Ecotourism In The Bahamas
When it comes to exploring nature, The Bahamas has plenty to offer. We play host to some of the most intriguing, exotic and mysterious natural phenomena on the planet. Here you'll find the world's deepest blue hole, the third-largest barrier reef in the world, miles of pink-sand beaches, the world's largest colony of pink flamingos, the endangered Bahama Parrot, the unusual Andros iguana, a wild horse preserve and countless nature preserves. You'll also find a growing number of eco-friendly hotels and resorts in The Bahamas offering vacation packages that support ecotourism and ecotravelers.
Andros Island—the largest yet most sparsely developed island in all The Bahamas—is king when it comes to superlative natural experiences. Ecotravelers, kayakers, birdwatchers, hikers, snorkelers, divers and fishermen will find that Andros Island is the ideal vacation destination for ecotourism.
With an entire chain of enchanting islands scattered around a warm sea, The Abacos are one of the world’s best cruising and sailing destinations in The Bahamas. Ecotourists can embark on boating excursions that offer a wide range of unique diving experiences including decorated cave diving, shallow and deep water wreck diving and magical blue hole diving.
If birdwatching is your forte, then Inagua Island is your destination. This natural beauty of an island, known as a Birdwatcher's Paradise, is home to a colony of over 80,000 West Indian Flamingos (The National Bird of The Bahamas).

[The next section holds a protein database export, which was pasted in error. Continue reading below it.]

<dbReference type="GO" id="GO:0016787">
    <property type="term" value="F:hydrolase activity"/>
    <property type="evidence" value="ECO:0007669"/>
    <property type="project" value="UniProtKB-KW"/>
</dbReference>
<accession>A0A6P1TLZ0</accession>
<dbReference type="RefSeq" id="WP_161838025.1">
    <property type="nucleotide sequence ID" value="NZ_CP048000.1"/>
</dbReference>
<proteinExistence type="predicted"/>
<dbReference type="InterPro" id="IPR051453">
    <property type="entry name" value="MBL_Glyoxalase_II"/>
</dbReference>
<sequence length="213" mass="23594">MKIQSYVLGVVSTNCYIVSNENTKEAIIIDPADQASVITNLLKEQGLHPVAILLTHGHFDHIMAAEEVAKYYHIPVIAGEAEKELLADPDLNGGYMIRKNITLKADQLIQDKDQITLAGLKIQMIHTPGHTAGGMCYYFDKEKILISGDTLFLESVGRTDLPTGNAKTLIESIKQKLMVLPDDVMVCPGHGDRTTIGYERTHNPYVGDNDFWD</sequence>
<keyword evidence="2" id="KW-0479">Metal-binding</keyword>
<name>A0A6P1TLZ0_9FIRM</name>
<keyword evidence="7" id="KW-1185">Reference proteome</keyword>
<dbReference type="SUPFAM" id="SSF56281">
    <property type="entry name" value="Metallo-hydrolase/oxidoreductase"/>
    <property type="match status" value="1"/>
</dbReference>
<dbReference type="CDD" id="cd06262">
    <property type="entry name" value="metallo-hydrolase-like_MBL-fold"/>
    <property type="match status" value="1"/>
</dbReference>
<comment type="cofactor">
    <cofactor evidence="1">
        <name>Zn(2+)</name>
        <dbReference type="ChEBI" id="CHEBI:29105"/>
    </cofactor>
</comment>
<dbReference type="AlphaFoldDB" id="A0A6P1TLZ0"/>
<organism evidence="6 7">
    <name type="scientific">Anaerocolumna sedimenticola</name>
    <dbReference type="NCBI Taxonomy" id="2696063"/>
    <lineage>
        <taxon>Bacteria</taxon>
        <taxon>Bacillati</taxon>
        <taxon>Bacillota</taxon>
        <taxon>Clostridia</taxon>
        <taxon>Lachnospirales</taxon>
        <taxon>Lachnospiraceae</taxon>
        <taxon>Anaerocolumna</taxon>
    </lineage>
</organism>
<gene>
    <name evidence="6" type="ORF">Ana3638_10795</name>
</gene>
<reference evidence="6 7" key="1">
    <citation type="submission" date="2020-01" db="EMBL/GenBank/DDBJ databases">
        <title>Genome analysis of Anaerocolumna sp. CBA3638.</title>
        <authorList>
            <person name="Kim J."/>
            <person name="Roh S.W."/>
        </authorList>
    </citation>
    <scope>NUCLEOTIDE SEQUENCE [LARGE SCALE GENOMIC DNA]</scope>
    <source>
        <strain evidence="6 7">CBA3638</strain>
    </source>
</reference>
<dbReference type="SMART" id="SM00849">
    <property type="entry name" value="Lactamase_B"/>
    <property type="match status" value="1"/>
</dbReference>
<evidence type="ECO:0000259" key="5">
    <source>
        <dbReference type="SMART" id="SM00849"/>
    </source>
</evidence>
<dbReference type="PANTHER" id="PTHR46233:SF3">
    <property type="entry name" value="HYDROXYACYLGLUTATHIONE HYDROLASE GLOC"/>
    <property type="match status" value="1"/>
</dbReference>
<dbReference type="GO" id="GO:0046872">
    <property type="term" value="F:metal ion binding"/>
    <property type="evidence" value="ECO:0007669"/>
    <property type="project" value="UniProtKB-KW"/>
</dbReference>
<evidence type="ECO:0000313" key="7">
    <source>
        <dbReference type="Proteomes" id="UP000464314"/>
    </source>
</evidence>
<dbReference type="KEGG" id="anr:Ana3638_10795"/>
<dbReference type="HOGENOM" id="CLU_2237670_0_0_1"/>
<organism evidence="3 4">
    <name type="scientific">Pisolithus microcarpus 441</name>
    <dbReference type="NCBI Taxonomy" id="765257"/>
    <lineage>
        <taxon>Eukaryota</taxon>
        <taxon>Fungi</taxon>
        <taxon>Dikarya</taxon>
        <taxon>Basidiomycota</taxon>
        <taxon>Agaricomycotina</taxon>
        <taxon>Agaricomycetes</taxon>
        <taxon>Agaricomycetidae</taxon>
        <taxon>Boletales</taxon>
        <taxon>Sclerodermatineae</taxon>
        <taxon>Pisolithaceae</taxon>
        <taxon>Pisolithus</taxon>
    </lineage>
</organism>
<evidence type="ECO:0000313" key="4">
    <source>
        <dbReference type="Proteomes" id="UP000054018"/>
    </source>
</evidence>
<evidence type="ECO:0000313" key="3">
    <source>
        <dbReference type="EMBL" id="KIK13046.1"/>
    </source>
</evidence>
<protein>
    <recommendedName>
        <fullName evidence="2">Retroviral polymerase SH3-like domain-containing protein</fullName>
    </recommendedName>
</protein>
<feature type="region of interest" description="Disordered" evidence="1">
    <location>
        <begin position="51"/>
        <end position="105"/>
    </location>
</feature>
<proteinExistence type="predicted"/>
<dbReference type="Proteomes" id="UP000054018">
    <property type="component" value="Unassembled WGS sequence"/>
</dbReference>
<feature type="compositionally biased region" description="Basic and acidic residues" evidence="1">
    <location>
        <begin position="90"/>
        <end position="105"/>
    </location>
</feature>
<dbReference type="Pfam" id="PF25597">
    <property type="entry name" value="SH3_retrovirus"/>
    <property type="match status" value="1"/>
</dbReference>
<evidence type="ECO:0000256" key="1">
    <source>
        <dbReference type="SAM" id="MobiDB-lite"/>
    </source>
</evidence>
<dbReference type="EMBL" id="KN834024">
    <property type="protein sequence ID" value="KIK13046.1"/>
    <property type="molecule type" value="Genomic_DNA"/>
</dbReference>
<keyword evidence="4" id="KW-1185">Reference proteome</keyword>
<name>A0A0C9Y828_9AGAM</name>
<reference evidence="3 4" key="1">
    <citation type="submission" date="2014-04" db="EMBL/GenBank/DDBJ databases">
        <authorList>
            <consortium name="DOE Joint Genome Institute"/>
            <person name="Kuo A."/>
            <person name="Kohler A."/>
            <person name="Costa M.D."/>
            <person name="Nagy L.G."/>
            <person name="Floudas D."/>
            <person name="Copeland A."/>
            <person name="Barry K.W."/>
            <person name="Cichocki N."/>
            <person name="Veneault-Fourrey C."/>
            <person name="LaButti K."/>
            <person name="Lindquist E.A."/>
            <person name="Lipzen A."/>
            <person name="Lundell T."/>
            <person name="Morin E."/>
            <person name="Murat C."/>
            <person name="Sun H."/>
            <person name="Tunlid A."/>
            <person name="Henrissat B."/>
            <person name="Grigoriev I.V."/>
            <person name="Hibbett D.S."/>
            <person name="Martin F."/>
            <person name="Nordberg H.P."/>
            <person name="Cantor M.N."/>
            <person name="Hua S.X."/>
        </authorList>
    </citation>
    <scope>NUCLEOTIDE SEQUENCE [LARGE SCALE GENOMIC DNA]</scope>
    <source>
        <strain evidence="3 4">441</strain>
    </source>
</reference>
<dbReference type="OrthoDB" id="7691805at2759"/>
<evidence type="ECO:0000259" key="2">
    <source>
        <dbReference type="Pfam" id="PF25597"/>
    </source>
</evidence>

Together, Great Exuma and the Cays offer numerous opportunities to learn about the islands' ecosystems. You can explore national parks, snorkel above coral reefs and even feed tame iguanas that come right up to you and eat from your hand.
Nassau & Paradise Island
Waterfowl and wading birds are dominant throughout Nassau/Paradise Island. You’ll also likely encounter egrets and herons, Bahama pintails, ruddy ducks and Caribbean coots. And don't forget everyone's favorite—the marching flamingos.
A range of ecotours across the islands feature the rich biodiversity of The Bahamas. Travel to the caves where Arawak Indians lived before Columbus or the wetlands and coppice forest where rare animals, wild birds and exotic orchids and plant life reside. Whether riding on horseback or hiking on foot trails, a different side of The Bahamas is revealed on ecotours.
The national parks of The Bahamas are treasure troves of biodiversity and areas of pure aesthetic beauty. Within the park system you will find one of the world's longest underwater cave systems, a critically important sea turtle research facility, a large collection of rare palms, and a 250 acre wetland that is home to more than 100 birds species.
Beneath the waters and across the lands of The Bahamas, ecotravelers can explore natural wonders that stimulate the senses and invigorate the imagination: the world's greatest geologic oddity known as the tongue of the ocean or intricate underground cave systems used by indigenous Bahamians as storm shelters.